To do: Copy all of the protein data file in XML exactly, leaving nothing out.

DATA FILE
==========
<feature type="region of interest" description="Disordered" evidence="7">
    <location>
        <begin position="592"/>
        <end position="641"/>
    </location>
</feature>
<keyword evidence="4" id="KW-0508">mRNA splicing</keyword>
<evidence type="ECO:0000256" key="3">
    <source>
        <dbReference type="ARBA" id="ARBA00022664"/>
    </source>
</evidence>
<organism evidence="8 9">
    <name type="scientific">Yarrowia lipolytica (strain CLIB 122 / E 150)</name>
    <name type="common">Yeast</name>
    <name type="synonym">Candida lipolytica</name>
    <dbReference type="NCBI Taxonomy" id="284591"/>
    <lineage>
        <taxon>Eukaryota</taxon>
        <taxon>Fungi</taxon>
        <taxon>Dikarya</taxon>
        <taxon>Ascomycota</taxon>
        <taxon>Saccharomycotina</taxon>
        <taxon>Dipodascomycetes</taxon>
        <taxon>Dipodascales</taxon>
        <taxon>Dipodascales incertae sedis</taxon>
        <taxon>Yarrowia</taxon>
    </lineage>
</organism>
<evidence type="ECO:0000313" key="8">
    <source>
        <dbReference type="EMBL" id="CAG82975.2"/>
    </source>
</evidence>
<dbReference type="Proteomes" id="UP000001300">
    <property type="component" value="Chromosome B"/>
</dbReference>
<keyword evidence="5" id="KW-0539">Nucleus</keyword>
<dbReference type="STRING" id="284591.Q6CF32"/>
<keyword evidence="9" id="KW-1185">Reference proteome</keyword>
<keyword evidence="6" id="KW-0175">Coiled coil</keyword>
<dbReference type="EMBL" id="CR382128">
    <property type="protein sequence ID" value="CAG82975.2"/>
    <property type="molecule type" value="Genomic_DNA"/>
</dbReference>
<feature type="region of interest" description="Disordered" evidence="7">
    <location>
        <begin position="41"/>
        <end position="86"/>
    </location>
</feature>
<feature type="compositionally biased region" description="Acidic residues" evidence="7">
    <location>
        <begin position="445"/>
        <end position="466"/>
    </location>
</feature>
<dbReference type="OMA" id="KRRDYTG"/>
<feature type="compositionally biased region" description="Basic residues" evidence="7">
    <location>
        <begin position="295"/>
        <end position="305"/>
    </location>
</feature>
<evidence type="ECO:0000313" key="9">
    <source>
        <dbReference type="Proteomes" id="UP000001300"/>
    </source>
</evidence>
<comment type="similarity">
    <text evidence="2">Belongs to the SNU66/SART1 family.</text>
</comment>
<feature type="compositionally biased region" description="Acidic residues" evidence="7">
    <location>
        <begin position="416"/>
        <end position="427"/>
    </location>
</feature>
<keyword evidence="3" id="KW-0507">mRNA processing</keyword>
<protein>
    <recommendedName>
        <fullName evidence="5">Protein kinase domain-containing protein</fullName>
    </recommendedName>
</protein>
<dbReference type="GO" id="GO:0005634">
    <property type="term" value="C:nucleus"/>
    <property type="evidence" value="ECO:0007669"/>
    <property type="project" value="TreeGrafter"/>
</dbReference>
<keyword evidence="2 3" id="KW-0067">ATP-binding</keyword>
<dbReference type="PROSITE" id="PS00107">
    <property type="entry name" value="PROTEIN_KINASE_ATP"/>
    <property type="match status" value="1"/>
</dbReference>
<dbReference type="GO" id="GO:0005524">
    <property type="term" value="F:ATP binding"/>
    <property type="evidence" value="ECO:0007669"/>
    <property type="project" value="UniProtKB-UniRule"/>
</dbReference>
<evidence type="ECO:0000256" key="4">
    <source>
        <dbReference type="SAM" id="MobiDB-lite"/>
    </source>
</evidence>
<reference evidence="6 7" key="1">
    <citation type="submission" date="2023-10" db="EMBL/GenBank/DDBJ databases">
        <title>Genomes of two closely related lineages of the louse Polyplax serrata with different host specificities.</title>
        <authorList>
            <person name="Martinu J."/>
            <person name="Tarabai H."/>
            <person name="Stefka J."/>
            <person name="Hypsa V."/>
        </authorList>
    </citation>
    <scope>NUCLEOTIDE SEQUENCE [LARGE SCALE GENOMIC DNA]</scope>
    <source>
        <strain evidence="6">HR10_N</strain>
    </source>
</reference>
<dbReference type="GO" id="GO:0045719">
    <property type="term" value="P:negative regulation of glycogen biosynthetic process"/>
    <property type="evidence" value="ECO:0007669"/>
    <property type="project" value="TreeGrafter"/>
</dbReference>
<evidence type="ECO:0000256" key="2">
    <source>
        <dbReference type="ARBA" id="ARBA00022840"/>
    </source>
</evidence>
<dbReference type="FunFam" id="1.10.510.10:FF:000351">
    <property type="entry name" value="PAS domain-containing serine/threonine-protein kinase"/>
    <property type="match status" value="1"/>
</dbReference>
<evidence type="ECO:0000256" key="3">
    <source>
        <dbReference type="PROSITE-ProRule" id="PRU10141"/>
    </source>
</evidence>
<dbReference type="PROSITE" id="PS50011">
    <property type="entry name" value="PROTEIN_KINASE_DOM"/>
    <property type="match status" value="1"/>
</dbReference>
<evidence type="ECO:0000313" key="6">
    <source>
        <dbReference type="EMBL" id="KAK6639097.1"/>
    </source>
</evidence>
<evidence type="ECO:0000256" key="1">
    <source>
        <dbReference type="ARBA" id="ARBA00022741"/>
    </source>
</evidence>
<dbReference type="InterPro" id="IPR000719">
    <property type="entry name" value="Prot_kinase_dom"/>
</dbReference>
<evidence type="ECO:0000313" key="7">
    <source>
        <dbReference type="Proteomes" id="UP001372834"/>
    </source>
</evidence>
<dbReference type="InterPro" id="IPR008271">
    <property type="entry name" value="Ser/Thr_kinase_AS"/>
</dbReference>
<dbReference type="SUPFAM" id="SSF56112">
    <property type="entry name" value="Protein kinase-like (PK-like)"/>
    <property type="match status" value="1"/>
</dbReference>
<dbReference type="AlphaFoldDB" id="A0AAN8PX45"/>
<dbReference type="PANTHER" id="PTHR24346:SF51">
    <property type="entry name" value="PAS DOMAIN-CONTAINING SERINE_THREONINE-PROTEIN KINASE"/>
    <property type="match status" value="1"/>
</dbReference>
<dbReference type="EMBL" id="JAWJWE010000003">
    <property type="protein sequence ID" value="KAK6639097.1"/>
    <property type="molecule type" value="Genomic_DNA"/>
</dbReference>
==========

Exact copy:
<feature type="region of interest" description="Disordered" evidence="7">
    <location>
        <begin position="592"/>
        <end position="641"/>
    </location>
</feature>
<keyword evidence="4" id="KW-0508">mRNA splicing</keyword>
<evidence type="ECO:0000256" key="3">
    <source>
        <dbReference type="ARBA" id="ARBA00022664"/>
    </source>
</evidence>
<organism evidence="8 9">
    <name type="scientific">Yarrowia lipolytica (strain CLIB 122 / E 150)</name>
    <name type="common">Yeast</name>
    <name type="synonym">Candida lipolytica</name>
    <dbReference type="NCBI Taxonomy" id="284591"/>
    <lineage>
        <taxon>Eukaryota</taxon>
        <taxon>Fungi</taxon>
        <taxon>Dikarya</taxon>
        <taxon>Ascomycota</taxon>
        <taxon>Saccharomycotina</taxon>
        <taxon>Dipodascomycetes</taxon>
        <taxon>Dipodascales</taxon>
        <taxon>Dipodascales incertae sedis</taxon>
        <taxon>Yarrowia</taxon>
    </lineage>
</organism>
<evidence type="ECO:0000313" key="8">
    <source>
        <dbReference type="EMBL" id="CAG82975.2"/>
    </source>
</evidence>
<dbReference type="Proteomes" id="UP000001300">
    <property type="component" value="Chromosome B"/>
</dbReference>
<keyword evidence="5" id="KW-0539">Nucleus</keyword>
<dbReference type="STRING" id="284591.Q6CF32"/>
<keyword evidence="9" id="KW-1185">Reference proteome</keyword>
<keyword evidence="6" id="KW-0175">Coiled coil</keyword>
<dbReference type="EMBL" id="CR382128">
    <property type="protein sequence ID" value="CAG82975.2"/>
    <property type="molecule type" value="Genomic_DNA"/>
</dbReference>
<feature type="region of interest" description="Disordered" evidence="7">
    <location>
        <begin position="41"/>
        <end position="86"/>
    </location>
</feature>
<feature type="compositionally biased region" description="Acidic residues" evidence="7">
    <location>
        <begin position="445"/>
        <end position="466"/>
    </location>
</feature>
<dbReference type="OMA" id="KRRDYTG"/>
<feature type="compositionally biased region" description="Basic residues" evidence="7">
    <location>
        <begin position="295"/>
        <end position="305"/>
    </location>
</feature>
<evidence type="ECO:0000313" key="9">
    <source>
        <dbReference type="Proteomes" id="UP000001300"/>
    </source>
</evidence>
<comment type="similarity">
    <text evidence="2">Belongs to the SNU66/SART1 family.</text>
</comment>
<feature type="compositionally biased region" description="Acidic residues" evidence="7">
    <location>
        <begin position="416"/>
        <end position="427"/>
    </location>
</feature>
<keyword evidence="3" id="KW-0507">mRNA processing</keyword>
<protein>
    <recommendedName>
        <fullName evidence="5">Protein kinase domain-containing protein</fullName>
    </recommendedName>
</protein>
<dbReference type="GO" id="GO:0005634">
    <property type="term" value="C:nucleus"/>
    <property type="evidence" value="ECO:0007669"/>
    <property type="project" value="TreeGrafter"/>
</dbReference>
<keyword evidence="2 3" id="KW-0067">ATP-binding</keyword>
<dbReference type="PROSITE" id="PS00107">
    <property type="entry name" value="PROTEIN_KINASE_ATP"/>
    <property type="match status" value="1"/>
</dbReference>
<dbReference type="GO" id="GO:0005524">
    <property type="term" value="F:ATP binding"/>
    <property type="evidence" value="ECO:0007669"/>
    <property type="project" value="UniProtKB-UniRule"/>
</dbReference>
<evidence type="ECO:0000256" key="4">
    <source>
        <dbReference type="SAM" id="MobiDB-lite"/>
    </source>
</evidence>
<reference evidence="6 7" key="1">
    <citation type="submission" date="2023-10" db="EMBL/GenBank/DDBJ databases">
        <title>Genomes of two closely related lineages of the louse Polyplax serrata with different host specificities.</title>
        <authorList>
            <person name="Martinu J."/>
            <person name="Tarabai H."/>
            <person name="Stefka J."/>
            <person name="Hypsa V."/>
        </authorList>
    </citation>
    <scope>NUCLEOTIDE SEQUENCE [LARGE SCALE GENOMIC DNA]</scope>
    <source>
        <strain evidence="6">HR10_N</strain>
    </source>
</reference>
<dbReference type="GO" id="GO:0045719">
    <property type="term" value="P:negative regulation of glycogen biosynthetic process"/>
    <property type="evidence" value="ECO:0007669"/>
    <property type="project" value="TreeGrafter"/>
</dbReference>
<evidence type="ECO:0000256" key="2">
    <source>
        <dbReference type="ARBA" id="ARBA00022840"/>
    </source>
</evidence>
<dbReference type="FunFam" id="1.10.510.10:FF:000351">
    <property type="entry name" value="PAS domain-containing serine/threonine-protein kinase"/>
    <property type="match status" value="1"/>
</dbReference>
<evidence type="ECO:0000256" key="3">
    <source>
        <dbReference type="PROSITE-ProRule" id="PRU10141"/>
    </source>
</evidence>
<dbReference type="PROSITE" id="PS50011">
    <property type="entry name" value="PROTEIN_KINASE_DOM"/>
    <property type="match status" value="1"/>
</dbReference>
<evidence type="ECO:0000313" key="6">
    <source>
        <dbReference type="EMBL" id="KAK6639097.1"/>
    </source>
</evidence>
<evidence type="ECO:0000256" key="1">
    <source>
        <dbReference type="ARBA" id="ARBA00022741"/>
    </source>
</evidence>
<dbReference type="InterPro" id="IPR000719">
    <property type="entry name" value="Prot_kinase_dom"/>
</dbReference>
<evidence type="ECO:0000313" key="7">
    <source>
        <dbReference type="Proteomes" id="UP001372834"/>
    </source>
</evidence>
<dbReference type="InterPro" id="IPR008271">
    <property type="entry name" value="Ser/Thr_kinase_AS"/>
</dbReference>
<dbReference type="SUPFAM" id="SSF56112">
    <property type="entry name" value="Protein kinase-like (PK-like)"/>
    <property type="match status" value="1"/>
</dbReference>
<dbReference type="AlphaFoldDB" id="A0AAN8PX45"/>
<dbReference type="PANTHER" id="PTHR24346:SF51">
    <property type="entry name" value="PAS DOMAIN-CONTAINING SERINE_THREONINE-PROTEIN KINASE"/>
    <property type="match status" value="1"/>
</dbReference>
<dbReference type="EMBL" id="JAWJWE010000003">
    <property type="protein sequence ID" value="KAK6639097.1"/>
    <property type="molecule type" value="Genomic_DNA"/>
</dbReference>